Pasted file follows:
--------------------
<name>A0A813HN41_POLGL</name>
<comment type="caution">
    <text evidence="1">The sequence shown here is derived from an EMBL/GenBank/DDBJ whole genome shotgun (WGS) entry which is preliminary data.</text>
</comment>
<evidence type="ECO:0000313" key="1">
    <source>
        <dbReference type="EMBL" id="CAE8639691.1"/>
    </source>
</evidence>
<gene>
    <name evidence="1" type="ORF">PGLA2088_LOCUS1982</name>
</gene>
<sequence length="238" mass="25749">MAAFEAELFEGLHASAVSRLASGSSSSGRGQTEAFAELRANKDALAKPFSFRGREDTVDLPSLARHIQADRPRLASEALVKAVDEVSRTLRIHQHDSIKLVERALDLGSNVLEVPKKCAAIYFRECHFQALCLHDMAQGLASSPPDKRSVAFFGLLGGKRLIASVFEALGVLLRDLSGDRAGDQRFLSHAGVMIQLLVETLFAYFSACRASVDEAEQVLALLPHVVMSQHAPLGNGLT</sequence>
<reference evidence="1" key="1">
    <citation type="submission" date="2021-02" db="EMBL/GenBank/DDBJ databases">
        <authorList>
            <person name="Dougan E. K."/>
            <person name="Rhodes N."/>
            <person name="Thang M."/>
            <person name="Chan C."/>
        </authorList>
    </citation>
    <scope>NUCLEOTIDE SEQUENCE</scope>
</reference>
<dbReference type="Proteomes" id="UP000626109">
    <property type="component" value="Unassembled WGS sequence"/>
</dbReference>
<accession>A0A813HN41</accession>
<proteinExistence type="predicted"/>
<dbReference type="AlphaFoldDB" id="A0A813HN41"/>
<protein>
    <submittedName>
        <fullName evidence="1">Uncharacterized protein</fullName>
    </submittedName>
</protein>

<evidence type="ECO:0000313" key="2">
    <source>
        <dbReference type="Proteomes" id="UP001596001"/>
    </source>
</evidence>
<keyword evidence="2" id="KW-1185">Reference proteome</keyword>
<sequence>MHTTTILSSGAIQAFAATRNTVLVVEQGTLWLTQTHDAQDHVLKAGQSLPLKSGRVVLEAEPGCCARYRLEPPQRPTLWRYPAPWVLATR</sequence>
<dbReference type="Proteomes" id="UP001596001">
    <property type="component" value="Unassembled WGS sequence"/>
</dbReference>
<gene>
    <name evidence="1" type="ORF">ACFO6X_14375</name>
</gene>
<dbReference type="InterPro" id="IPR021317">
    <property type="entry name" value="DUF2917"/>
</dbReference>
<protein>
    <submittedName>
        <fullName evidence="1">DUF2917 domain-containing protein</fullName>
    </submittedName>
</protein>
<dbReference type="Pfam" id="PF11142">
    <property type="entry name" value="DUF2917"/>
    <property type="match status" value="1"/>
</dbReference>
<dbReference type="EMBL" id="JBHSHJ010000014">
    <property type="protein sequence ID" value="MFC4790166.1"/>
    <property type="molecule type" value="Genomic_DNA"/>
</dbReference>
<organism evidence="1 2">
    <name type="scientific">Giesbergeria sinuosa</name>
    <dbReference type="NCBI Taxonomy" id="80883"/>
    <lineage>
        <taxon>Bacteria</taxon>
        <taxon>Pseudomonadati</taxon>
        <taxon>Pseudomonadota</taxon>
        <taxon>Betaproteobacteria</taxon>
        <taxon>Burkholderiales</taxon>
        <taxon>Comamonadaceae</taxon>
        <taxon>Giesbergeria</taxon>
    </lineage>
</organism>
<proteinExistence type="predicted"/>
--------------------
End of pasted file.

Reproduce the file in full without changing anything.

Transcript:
<name>A0A813HN41_POLGL</name>
<comment type="caution">
    <text evidence="1">The sequence shown here is derived from an EMBL/GenBank/DDBJ whole genome shotgun (WGS) entry which is preliminary data.</text>
</comment>
<evidence type="ECO:0000313" key="1">
    <source>
        <dbReference type="EMBL" id="CAE8639691.1"/>
    </source>
</evidence>
<gene>
    <name evidence="1" type="ORF">PGLA2088_LOCUS1982</name>
</gene>
<sequence length="238" mass="25749">MAAFEAELFEGLHASAVSRLASGSSSSGRGQTEAFAELRANKDALAKPFSFRGREDTVDLPSLARHIQADRPRLASEALVKAVDEVSRTLRIHQHDSIKLVERALDLGSNVLEVPKKCAAIYFRECHFQALCLHDMAQGLASSPPDKRSVAFFGLLGGKRLIASVFEALGVLLRDLSGDRAGDQRFLSHAGVMIQLLVETLFAYFSACRASVDEAEQVLALLPHVVMSQHAPLGNGLT</sequence>
<reference evidence="1" key="1">
    <citation type="submission" date="2021-02" db="EMBL/GenBank/DDBJ databases">
        <authorList>
            <person name="Dougan E. K."/>
            <person name="Rhodes N."/>
            <person name="Thang M."/>
            <person name="Chan C."/>
        </authorList>
    </citation>
    <scope>NUCLEOTIDE SEQUENCE</scope>
</reference>
<dbReference type="Proteomes" id="UP000626109">
    <property type="component" value="Unassembled WGS sequence"/>
</dbReference>
<accession>A0A813HN41</accession>
<proteinExistence type="predicted"/>
<dbReference type="AlphaFoldDB" id="A0A813HN41"/>
<protein>
    <submittedName>
        <fullName evidence="1">Uncharacterized protein</fullName>
    </submittedName>
</protein>

<evidence type="ECO:0000313" key="2">
    <source>
        <dbReference type="Proteomes" id="UP001596001"/>
    </source>
</evidence>
<keyword evidence="2" id="KW-1185">Reference proteome</keyword>
<sequence>MHTTTILSSGAIQAFAATRNTVLVVEQGTLWLTQTHDAQDHVLKAGQSLPLKSGRVVLEAEPGCCARYRLEPPQRPTLWRYPAPWVLATR</sequence>
<dbReference type="Proteomes" id="UP001596001">
    <property type="component" value="Unassembled WGS sequence"/>
</dbReference>
<gene>
    <name evidence="1" type="ORF">ACFO6X_14375</name>
</gene>
<dbReference type="InterPro" id="IPR021317">
    <property type="entry name" value="DUF2917"/>
</dbReference>
<protein>
    <submittedName>
        <fullName evidence="1">DUF2917 domain-containing protein</fullName>
    </submittedName>
</protein>
<dbReference type="Pfam" id="PF11142">
    <property type="entry name" value="DUF2917"/>
    <property type="match status" value="1"/>
</dbReference>
<dbReference type="EMBL" id="JBHSHJ010000014">
    <property type="protein sequence ID" value="MFC4790166.1"/>
    <property type="molecule type" value="Genomic_DNA"/>
</dbReference>
<organism evidence="1 2">
    <name type="scientific">Giesbergeria sinuosa</name>
    <dbReference type="NCBI Taxonomy" id="80883"/>
    <lineage>
        <taxon>Bacteria</taxon>
        <taxon>Pseudomonadati</taxon>
        <taxon>Pseudomonadota</taxon>
        <taxon>Betaproteobacteria</taxon>
        <taxon>Burkholderiales</taxon>
        <taxon>Comamonadaceae</taxon>
        <taxon>Giesbergeria</taxon>
    </lineage>
</organism>
<proteinExistence type="predicted"/>